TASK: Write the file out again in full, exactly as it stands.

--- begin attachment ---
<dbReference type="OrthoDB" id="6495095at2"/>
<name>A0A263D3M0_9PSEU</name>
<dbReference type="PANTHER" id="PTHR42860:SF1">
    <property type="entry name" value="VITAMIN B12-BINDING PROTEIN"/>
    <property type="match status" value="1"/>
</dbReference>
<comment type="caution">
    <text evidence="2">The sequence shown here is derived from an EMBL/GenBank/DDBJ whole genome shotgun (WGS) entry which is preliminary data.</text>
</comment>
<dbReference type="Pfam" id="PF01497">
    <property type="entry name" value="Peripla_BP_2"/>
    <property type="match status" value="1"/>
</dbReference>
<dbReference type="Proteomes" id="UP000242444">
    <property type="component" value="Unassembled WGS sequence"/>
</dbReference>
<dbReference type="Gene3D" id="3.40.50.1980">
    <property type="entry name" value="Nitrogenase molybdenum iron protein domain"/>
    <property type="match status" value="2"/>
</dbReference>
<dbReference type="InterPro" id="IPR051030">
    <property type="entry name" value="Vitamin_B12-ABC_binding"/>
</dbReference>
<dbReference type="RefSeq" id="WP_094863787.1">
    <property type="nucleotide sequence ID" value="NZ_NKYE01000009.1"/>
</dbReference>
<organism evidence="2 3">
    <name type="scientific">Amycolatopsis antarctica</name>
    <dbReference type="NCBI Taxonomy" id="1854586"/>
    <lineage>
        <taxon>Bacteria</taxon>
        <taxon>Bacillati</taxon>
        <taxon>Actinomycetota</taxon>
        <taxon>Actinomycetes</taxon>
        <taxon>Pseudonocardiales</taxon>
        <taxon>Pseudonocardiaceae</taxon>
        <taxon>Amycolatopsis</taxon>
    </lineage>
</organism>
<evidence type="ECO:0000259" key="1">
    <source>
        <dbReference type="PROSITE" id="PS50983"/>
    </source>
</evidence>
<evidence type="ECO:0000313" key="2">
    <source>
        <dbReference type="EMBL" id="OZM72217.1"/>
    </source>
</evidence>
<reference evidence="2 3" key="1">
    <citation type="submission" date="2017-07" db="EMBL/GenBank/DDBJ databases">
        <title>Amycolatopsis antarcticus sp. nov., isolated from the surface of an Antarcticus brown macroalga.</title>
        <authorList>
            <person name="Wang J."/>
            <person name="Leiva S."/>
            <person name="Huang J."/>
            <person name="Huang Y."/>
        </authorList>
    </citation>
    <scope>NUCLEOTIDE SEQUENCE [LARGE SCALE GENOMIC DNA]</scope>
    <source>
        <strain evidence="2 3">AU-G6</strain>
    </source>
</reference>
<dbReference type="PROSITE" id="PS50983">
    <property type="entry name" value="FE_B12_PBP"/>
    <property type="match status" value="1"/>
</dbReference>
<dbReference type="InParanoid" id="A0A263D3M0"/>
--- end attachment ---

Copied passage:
<dbReference type="OrthoDB" id="6495095at2"/>
<name>A0A263D3M0_9PSEU</name>
<dbReference type="PANTHER" id="PTHR42860:SF1">
    <property type="entry name" value="VITAMIN B12-BINDING PROTEIN"/>
    <property type="match status" value="1"/>
</dbReference>
<comment type="caution">
    <text evidence="2">The sequence shown here is derived from an EMBL/GenBank/DDBJ whole genome shotgun (WGS) entry which is preliminary data.</text>
</comment>
<dbReference type="Pfam" id="PF01497">
    <property type="entry name" value="Peripla_BP_2"/>
    <property type="match status" value="1"/>
</dbReference>
<dbReference type="Proteomes" id="UP000242444">
    <property type="component" value="Unassembled WGS sequence"/>
</dbReference>
<dbReference type="Gene3D" id="3.40.50.1980">
    <property type="entry name" value="Nitrogenase molybdenum iron protein domain"/>
    <property type="match status" value="2"/>
</dbReference>
<dbReference type="InterPro" id="IPR051030">
    <property type="entry name" value="Vitamin_B12-ABC_binding"/>
</dbReference>
<dbReference type="RefSeq" id="WP_094863787.1">
    <property type="nucleotide sequence ID" value="NZ_NKYE01000009.1"/>
</dbReference>
<organism evidence="2 3">
    <name type="scientific">Amycolatopsis antarctica</name>
    <dbReference type="NCBI Taxonomy" id="1854586"/>
    <lineage>
        <taxon>Bacteria</taxon>
        <taxon>Bacillati</taxon>
        <taxon>Actinomycetota</taxon>
        <taxon>Actinomycetes</taxon>
        <taxon>Pseudonocardiales</taxon>
        <taxon>Pseudonocardiaceae</taxon>
        <taxon>Amycolatopsis</taxon>
    </lineage>
</organism>
<evidence type="ECO:0000259" key="1">
    <source>
        <dbReference type="PROSITE" id="PS50983"/>
    </source>
</evidence>
<evidence type="ECO:0000313" key="2">
    <source>
        <dbReference type="EMBL" id="OZM72217.1"/>
    </source>
</evidence>
<reference evidence="2 3" key="1">
    <citation type="submission" date="2017-07" db="EMBL/GenBank/DDBJ databases">
        <title>Amycolatopsis antarcticus sp. nov., isolated from the surface of an Antarcticus brown macroalga.</title>
        <authorList>
            <person name="Wang J."/>
            <person name="Leiva S."/>
            <person name="Huang J."/>
            <person name="Huang Y."/>
        </authorList>
    </citation>
    <scope>NUCLEOTIDE SEQUENCE [LARGE SCALE GENOMIC DNA]</scope>
    <source>
        <strain evidence="2 3">AU-G6</strain>
    </source>
</reference>
<dbReference type="PROSITE" id="PS50983">
    <property type="entry name" value="FE_B12_PBP"/>
    <property type="match status" value="1"/>
</dbReference>
<dbReference type="InParanoid" id="A0A263D3M0"/>